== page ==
CDBG funds are Federal financial assistance so their use in projects that involve acquisition of property necessary for a federally assisted project, or that involve acquisition, demolition, or rehabilitation that force a person to move permanently, are subject to the URA and the government wide implementing regulations found at 49 CFR part 24. The URA provides assistance and protections to individuals and businesses affected by Federal or federally assisted projects. HUD is waiving the following URA requirements to help promote accessibility to suitable decent, safe, and sanitary housing for victims of Hurricanes Katrina and Rita:

  • The acquisition requirements of the URA and implementing regulations so that they do not apply to an arm's length voluntary purchase carried out by a person that does not have the power of eminent domain, in connection with the purchase and occupancy of a principal residence by that person. According to the state, the failure to suspend these requirements would impede disaster recovery and may result in windfall payments.
  • A limited waiver of the URA implementing regulations to the extent that they require grantees to provide URA financial assistance sufficient to reduce the displaced person's post-displacement rent/utility cost to 30 percent of household income. The failure to suspend these one-size-fits-all requirements could impede disaster recovery. To the extent that a tenant has been paying rents in excess of 30 percent of household income without demonstrable hardship, rental assistance payments to reduce tenant costs to 30 percent would not be required.
  • The URA and implementing regulations to the extent necessary to permit a grantee to meet all or a portion of a grantee's replacement housing financial assistance obligation to a displaced renter by offering rental Start Printed Page 34454housing through a tenant-based rental assistance (TBRA) housing program subsidy (e.g., Section 8 rental voucher or certificate) provided that the renter is also provided referrals to suitable, available rental replacement dwellings where the owner is willing to participate in the TBRA program, and the period of authorized assistance is at least 42 months. Failure to grant the waiver would impede disaster recovery whenever TBRA program subsidies are available but funds for cash relocation assistance are limited. The change provides access to an additional relocation resource option.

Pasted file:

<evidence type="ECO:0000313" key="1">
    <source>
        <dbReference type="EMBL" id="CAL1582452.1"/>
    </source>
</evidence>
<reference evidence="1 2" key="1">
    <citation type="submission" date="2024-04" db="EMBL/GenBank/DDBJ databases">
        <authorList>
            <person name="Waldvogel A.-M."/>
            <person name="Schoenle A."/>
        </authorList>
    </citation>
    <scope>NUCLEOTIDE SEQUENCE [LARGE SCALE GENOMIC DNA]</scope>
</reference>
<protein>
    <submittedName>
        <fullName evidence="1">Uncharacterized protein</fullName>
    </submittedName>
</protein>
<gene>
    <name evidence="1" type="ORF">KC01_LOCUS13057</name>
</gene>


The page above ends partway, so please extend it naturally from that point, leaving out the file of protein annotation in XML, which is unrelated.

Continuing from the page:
• The URA and implementing regulations to the extent that they require a grantee to offer a person displaced from a dwelling unit the option to receive a “moving expense and dislocation allowance” based on the current schedule of allowances prepared by the Federal Highway Administration, provided that the grantee establishes and offers the person a moving expense and dislocation allowance under a schedule of allowances that is reasonable for the jurisdiction and takes into account the number of rooms in the displacement dwelling, whether the person owns and must move the furniture, and, at a minimum, the kinds of expenses described in 49 CFR 24.301. Failure to suspend this provision would impede disaster recovery by requiring grantees to offer allowances that do not reflect current local labor and transportation costs. Persons displaced from a dwelling remain entitled to choose a payment for actual reasonable moving and related expenses if they find that approach preferable to the locally established moving expense and dislocation allowance.

In addition to the URA waivers, HUD is waiving requirements of section 104(d) of the 1974 Act dealing with one-for-one replacement of low- and moderate-income housing units demolished or converted in connection with a CDBG-assisted development project for housing units damaged by one or more disasters. HUD is waiving this requirement because it does not take into account the large, sudden changes a major disaster may cause to the local housing stock, population, or local economy. Further, the requirement does not take into account the threats to public health and safety and to economic revitalization that may be caused by the presence of disaster-damaged structures that are unsuitable for rehabilitation. As it stands, the requirement would impede disaster recovery and discourage grantees from acquiring, converting, or demolishing disaster-damaged housing because of excessive costs that would result from replacing all such units within the specified timeframe. HUD is also waiving the relocation assistance requirements contained in section 104(d) of the 1974 Act to the extent they differ from those of the Uniform Relocation Assistance and Real Property Acquisition Policies Act of 1970 (42 U.S.C. 4601 et seq.). This change will simplify implementation while preserving statutory protections for persons displaced by Federal projects.